Fedster + 1,307 Posted December 27, 2020 Share Posted December 27, 2020 Devon and Cornwall Federation chair said Specials must "support" but not "replace" fully-train officers after revelations they will be paid for extra duties this winter. Andy Berry, Devon and Cornwall Police Federation chair Date - 23rd December 2020 By - Chloe Livadeas Devon and Cornwall’s Police and Crime Commissioner (PCC) Alison Hernandez will pay members of the Special Constabulary to provide additional ‘COVID duties’ over the Christmas period. The Federation was consulted on the plans, which will see Specials receiving a payment of £750 for extra duties this winter. But Devon and Cornwall Police Federation Chairman Andy Berry said Specials must not replace his members and instead continue to ‘support’ them. He called it “a significant diversion from their well-established volunteer status”. Mr Berry said: “This interesting experiment which has essentially been developed on the hoof to, as the PCC says, ‘test the concept’ will need careful analysis to ensure that it is effective, value for money and doesn’t bring with it unintended consequences.” Devon and Cornwall seem to be the first force to offer cash for additional duties rather than reward Specials for work already done, as in the West Midlands. PCC David Jamieson decided to pay West Midlands Specials £150 for every 16 hours extra they had put in during the pandemic. Mr Berry went on to say: “I am a massive supporter of the Special Constabulary and was always grateful of their assistance when I worked a beat, but we need to ensure that the long-standing relationship of the Special Constabulary supporting my members but not replacing them remains. “At a time when our colleagues are under significant pressure, I’m glad that the PCC is being imaginative on how she might support exhausted officers across the force, and I look forward to being involved in a detailed review of the effectiveness and practicality of this experiment. “Specials are in my view brilliant individuals giving up their free time to help keep their communities safe - but they are not fully qualified police officers and don’t have the benefit of the extensive training which officers get.” View On Police Oracle Link to comment Share on other sites More sharing options...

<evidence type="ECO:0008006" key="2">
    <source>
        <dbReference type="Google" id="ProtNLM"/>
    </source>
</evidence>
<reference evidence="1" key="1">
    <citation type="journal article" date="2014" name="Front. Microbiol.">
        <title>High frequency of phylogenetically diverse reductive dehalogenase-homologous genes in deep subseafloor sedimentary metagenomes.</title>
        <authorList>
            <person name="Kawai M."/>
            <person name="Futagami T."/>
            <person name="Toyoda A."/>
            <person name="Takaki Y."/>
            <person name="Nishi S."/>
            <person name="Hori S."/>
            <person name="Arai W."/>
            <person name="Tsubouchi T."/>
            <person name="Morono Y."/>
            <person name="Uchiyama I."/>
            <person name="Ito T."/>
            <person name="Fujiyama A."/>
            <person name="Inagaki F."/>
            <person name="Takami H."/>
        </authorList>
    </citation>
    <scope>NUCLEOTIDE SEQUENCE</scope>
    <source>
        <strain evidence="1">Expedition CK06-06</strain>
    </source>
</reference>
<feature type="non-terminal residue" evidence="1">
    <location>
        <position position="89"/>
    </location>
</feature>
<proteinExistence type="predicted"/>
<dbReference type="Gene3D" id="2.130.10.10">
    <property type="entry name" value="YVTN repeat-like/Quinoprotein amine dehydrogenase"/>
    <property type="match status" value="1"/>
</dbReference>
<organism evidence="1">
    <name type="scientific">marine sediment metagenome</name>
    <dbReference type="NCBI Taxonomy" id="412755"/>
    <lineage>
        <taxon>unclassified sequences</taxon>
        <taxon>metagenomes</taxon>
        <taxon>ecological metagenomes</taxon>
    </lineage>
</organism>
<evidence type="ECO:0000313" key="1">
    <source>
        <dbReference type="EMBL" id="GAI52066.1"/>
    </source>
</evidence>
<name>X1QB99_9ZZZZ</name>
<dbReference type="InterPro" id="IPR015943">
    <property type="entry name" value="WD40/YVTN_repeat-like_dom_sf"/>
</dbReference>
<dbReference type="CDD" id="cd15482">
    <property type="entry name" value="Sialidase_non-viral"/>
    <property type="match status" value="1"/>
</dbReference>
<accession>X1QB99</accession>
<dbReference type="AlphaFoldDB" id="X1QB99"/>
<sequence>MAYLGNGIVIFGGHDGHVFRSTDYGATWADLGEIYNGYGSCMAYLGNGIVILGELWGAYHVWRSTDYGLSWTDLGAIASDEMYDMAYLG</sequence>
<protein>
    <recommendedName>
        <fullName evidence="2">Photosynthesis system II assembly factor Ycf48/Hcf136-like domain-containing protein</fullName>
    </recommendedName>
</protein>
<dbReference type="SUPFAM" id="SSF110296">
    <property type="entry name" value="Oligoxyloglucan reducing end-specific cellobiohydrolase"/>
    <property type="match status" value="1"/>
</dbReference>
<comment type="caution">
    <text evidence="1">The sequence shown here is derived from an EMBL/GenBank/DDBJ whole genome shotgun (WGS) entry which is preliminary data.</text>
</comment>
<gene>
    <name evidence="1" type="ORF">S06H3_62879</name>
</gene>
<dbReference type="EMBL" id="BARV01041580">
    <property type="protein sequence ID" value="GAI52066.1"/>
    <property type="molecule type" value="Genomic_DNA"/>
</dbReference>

Create an account or sign in to comment
You need to be a member in order to leave a comment
Create an account
Sign up for a new account in our community. It's easy!Register a new account
Already have an account? Sign in here.Sign In Now